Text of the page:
April 11, 2005

...Learn TDD with Codemanship

OCL Collections and UML Associations

A lot of people get mixed up when using OCL collections in respect of their class diagrams. While the OCL spec makes it quite clear about the differences between a Set, a Bag and a Sequence, the bit that doesn't stand out (blink and you'll miss it) is where these collection types apply in a UML model.

Here's a quick reminder of the OCL collection heirarchy:

Very briefly, a Set is a collection where any element can appear only once and in any order. A Bag is a collection of elements that can appear more than once and in any order. A Sequence is a collection of elements that can appear more than once, but are in a specific order. Of course, in real systems we may need yet more specialised collections, like an OrderedSet - which OCL 2.0 proviudes for, I believe (though I might be wrong) - but for the sake of simplicity, let's not concern ourselves we've these extra specialisms.

The question is, when do we know that we're dealing with a Set as opposed to a Bag or a Sequence? Take this simple class model, for example:

If we navigate from a library to the association end book - ie, library.book - what kind of OCL collection do we end up with? According to the OCL spec, we will end up with a Set. Set is the default collection type for anything with multiplicity greater than 1.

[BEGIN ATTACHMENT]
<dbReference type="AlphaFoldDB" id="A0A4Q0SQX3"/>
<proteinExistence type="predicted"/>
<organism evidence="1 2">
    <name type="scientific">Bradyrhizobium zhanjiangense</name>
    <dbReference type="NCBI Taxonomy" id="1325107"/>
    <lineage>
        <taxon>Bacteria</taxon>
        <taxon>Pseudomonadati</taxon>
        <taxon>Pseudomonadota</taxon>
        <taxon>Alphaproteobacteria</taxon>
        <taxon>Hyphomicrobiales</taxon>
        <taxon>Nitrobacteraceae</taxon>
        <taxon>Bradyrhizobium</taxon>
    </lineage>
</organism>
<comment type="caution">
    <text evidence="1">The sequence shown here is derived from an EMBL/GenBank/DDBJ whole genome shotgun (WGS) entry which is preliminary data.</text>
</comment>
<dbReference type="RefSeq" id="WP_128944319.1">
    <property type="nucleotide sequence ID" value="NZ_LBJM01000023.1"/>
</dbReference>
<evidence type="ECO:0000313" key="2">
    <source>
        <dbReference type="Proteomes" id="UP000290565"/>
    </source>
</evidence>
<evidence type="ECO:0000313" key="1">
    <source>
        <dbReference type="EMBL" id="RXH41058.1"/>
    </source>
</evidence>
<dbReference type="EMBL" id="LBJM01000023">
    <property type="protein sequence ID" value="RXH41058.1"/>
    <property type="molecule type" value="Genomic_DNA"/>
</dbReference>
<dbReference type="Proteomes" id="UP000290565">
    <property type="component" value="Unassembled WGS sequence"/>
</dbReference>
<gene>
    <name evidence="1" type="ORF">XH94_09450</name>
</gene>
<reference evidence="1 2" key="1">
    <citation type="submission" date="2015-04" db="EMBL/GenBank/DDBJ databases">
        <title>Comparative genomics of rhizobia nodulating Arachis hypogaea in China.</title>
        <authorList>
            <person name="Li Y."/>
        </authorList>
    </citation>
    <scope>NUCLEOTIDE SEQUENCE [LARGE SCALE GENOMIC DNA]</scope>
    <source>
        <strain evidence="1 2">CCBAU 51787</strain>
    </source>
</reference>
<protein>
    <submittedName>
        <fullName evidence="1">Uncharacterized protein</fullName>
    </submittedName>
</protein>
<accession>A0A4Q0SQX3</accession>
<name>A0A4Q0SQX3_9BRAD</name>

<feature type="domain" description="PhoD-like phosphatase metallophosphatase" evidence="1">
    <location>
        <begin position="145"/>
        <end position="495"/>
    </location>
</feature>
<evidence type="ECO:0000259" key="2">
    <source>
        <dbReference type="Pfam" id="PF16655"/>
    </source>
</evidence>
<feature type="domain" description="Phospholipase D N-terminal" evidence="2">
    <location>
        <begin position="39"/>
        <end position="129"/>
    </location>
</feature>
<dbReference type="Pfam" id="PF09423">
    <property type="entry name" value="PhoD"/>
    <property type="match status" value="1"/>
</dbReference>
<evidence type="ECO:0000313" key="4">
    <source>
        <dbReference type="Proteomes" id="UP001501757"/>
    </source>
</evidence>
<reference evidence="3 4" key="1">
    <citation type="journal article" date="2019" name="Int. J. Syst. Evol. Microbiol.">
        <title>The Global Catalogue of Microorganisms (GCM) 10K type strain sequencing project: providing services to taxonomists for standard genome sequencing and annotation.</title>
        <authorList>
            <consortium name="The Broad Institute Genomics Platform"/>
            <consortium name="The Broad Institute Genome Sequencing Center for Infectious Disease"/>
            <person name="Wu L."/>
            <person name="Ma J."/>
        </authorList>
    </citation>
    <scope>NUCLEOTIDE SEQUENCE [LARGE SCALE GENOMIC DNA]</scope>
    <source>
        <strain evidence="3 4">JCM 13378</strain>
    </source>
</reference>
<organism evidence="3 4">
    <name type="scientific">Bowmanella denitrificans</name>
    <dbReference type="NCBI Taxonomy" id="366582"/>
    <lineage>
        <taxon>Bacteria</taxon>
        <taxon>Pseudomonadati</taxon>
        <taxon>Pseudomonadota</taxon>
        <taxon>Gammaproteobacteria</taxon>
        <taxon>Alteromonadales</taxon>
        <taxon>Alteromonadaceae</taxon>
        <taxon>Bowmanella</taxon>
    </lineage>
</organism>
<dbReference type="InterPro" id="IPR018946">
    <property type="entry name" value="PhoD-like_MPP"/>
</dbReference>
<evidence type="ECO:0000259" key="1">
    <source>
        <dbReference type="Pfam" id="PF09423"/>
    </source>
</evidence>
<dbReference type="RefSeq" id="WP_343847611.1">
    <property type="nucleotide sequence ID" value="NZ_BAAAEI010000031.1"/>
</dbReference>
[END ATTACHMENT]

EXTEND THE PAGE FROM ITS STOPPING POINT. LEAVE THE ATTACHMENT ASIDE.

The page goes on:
What if the collection is ordered?

Intuitively, if we navigating from PhoneLog to association end call - ie, phoneLog.call - we would expect to end up with elements in the collection being in a specific order - ie, a Sequence.

But when would we end up with a Bag? Well, imagine what we might end up with if we navigated across two Sets:

If we navigated like so - library.book.author - which is the same in OCL as saying:


and we recall that OCL flattens collections of collections, then we can imagine more than one book with the same author ending up in the resulting collection. Since a Set is in no particular order, we would end up with a collection of elements that may appear more than once and in no specific order - in other words, a Bag. So whenever we flatten collections of collections, we expect to end up with a Bag.

To get a different kind of collection (eg, the collection of all authors that have books in a specific library), we need to use the appropriate operation to convert the library.book.author Bag into a Set:


I hope that's cleared things up!

Posted 16 years, 5 months ago on April 11, 2005